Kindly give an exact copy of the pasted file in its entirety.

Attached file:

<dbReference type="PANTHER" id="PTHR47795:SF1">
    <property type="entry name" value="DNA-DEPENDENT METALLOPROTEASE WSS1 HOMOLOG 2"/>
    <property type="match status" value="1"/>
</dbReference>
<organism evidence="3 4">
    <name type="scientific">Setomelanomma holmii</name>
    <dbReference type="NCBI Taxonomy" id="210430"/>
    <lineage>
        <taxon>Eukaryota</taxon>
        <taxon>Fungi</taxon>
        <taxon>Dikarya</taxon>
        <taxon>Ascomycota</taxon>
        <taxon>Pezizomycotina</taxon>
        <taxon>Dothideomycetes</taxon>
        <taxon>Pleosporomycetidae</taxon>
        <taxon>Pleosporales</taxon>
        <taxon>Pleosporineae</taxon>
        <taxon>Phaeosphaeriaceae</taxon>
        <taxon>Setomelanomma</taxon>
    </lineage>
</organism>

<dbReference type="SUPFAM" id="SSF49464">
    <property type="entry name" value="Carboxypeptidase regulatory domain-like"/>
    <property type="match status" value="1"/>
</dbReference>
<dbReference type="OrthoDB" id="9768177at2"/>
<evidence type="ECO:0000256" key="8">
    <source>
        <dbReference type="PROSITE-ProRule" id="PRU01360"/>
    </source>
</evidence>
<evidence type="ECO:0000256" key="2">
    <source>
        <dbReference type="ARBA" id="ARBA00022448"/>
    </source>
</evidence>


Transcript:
<dbReference type="PANTHER" id="PTHR47795:SF1">
    <property type="entry name" value="DNA-DEPENDENT METALLOPROTEASE WSS1 HOMOLOG 2"/>
    <property type="match status" value="1"/>
</dbReference>
<organism evidence="3 4">
    <name type="scientific">Setomelanomma holmii</name>
    <dbReference type="NCBI Taxonomy" id="210430"/>
    <lineage>
        <taxon>Eukaryota</taxon>
        <taxon>Fungi</taxon>
        <taxon>Dikarya</taxon>
        <taxon>Ascomycota</taxon>
        <taxon>Pezizomycotina</taxon>
        <taxon>Dothideomycetes</taxon>
        <taxon>Pleosporomycetidae</taxon>
        <taxon>Pleosporales</taxon>
        <taxon>Pleosporineae</taxon>
        <taxon>Phaeosphaeriaceae</taxon>
        <taxon>Setomelanomma</taxon>
    </lineage>
</organism>

<dbReference type="SUPFAM" id="SSF49464">
    <property type="entry name" value="Carboxypeptidase regulatory domain-like"/>
    <property type="match status" value="1"/>
</dbReference>
<dbReference type="OrthoDB" id="9768177at2"/>
<evidence type="ECO:0000256" key="8">
    <source>
        <dbReference type="PROSITE-ProRule" id="PRU01360"/>
    </source>
</evidence>
<evidence type="ECO:0000256" key="2">
    <source>
        <dbReference type="ARBA" id="ARBA00022448"/>
    </source>
</evidence>